I, myself, have allowed Google as complete of access to my information and behavior as possible because I believe “privacy” is a completely futile endeavor if one wishes to be a part of society, though I do often use alternatives to Google services simply because I fucking hate the way they look. If you want a more complete list of services and software that allow one to shun the Google God entirely, you’ll be forced to seek out less dignified sources like Lifehacker and Reddit and decide if the additional time you’ll spend using most of them to accomplish the same tasks is really worth your digital angst.

If Google were to be more explicit with its users and staff about its aspirations to take over control of our lives, there will be little to do but accept the future they intend to create because they’ve long been too powerful to control. In the meantime, I’d suggest you continue to use whatever software works best for you and refrain from wasting your time fretting on conspiratorial suppositions of what the tech industry may be doing to “invade your privacy,” because there is no longer any such thing, nor will there be ever again. However, I would also urge to you worship your own Gods, whomever they may be, for Google will never be worthy. I, for one, shall only pray to our Mother Sun.


by David Blue

VR Virgin

A late geezer’s first go at the dystopian VR experience

Earlier this year, Tim and I had the opportunity to try virtual reality at the True/False Film Festival in a dark, curtained side room of a commandeered Columbia art gallery, but we were both much too intoxicated and loopy those last few hours of the fest, and we bailed. Call us cowards if you must — immersion can be a scary concept to those of us who grew up reading science fiction, before the existence of the modern video game console. I’ve wanted just 30 seconds or so with a pair of goggles, just to have an idea of what the increasing number of Oculus-blinded pedestrians surrounding me are looking at. Thanks to Isiah, I was finally caught up last night with a few VR YouTube videos and Farpoint’s introduction on a PlayStation 4.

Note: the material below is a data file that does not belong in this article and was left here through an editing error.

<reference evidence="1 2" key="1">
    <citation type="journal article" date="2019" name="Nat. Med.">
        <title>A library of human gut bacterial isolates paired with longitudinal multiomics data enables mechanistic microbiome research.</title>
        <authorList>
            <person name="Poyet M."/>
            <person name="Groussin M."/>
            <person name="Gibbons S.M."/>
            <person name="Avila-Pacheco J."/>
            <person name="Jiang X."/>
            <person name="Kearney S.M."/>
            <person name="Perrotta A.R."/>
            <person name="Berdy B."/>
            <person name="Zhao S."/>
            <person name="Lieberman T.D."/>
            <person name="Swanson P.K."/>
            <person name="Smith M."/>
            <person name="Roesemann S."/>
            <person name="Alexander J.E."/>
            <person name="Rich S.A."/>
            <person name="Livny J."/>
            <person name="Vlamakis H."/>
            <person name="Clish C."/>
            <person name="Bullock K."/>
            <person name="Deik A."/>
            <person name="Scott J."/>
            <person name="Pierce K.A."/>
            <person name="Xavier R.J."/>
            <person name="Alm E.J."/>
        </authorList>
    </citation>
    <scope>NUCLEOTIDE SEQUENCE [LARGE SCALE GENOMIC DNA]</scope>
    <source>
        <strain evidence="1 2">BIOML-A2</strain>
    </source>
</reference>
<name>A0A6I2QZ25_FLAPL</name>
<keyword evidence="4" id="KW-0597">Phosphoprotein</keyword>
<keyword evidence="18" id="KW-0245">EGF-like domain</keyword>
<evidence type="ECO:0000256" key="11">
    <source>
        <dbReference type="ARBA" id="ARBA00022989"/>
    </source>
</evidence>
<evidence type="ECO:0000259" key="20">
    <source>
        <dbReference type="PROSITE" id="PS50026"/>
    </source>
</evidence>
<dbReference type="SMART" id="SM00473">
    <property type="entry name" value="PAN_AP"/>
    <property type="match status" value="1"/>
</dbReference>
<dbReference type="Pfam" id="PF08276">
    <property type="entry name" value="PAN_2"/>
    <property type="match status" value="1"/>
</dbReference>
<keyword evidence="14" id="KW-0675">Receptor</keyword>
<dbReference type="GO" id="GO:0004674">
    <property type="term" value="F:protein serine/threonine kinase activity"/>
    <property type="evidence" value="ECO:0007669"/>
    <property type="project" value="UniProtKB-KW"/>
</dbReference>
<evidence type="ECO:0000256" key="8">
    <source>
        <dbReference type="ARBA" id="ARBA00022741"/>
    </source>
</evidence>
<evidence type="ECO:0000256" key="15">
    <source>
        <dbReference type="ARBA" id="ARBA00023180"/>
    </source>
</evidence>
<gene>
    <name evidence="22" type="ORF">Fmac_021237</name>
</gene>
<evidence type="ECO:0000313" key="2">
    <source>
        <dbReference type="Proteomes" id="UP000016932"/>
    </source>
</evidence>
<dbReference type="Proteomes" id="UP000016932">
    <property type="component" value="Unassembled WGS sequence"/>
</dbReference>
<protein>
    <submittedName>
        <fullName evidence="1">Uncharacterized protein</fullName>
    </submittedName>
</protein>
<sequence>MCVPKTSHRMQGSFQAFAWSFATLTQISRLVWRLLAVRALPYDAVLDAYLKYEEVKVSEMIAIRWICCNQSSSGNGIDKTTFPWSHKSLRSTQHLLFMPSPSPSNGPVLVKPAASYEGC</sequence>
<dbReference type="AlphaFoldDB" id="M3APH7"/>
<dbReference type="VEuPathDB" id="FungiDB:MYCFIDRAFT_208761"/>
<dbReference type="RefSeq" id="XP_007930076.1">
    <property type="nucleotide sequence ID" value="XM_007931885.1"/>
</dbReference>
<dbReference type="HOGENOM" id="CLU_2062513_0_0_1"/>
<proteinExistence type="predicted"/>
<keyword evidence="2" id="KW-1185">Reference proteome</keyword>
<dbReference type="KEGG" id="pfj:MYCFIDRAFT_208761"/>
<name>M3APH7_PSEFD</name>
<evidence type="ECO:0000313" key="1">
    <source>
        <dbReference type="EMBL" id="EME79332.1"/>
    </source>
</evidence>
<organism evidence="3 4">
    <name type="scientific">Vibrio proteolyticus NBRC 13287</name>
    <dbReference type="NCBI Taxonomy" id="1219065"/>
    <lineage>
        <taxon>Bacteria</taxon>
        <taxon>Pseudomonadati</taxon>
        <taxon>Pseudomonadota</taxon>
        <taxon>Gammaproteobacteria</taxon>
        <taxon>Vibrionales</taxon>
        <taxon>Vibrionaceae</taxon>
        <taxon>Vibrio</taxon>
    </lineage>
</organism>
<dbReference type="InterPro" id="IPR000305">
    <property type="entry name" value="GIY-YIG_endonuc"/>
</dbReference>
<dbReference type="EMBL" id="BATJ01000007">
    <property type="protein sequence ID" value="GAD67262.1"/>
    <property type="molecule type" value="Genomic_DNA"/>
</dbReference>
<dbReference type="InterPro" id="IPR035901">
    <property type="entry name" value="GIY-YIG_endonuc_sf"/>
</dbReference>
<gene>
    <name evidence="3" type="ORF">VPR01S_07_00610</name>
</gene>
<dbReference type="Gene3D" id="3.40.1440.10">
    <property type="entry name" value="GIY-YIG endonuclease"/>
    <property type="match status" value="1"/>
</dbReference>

First, Isiah brings me the headset and describes in detail how exactly to adjust it, but I forget it all and simply try to shove it directly and violently on my face. Eventually, he takes it back and simply mounts and adjusts it around my monstrous skull — like you would for a toddler — and I lay eyes on the console for the first time. For whatever reason, it never occurred to me that general GUI wouldn’t simply be displayed in 2D, but by a literal virtual display, layed out in front of me like a large, floor-mounted touch workstation. I’m astonished by my ability to turn away from it to look at the rest of Goggleworld, which is nothing but a deeply black void.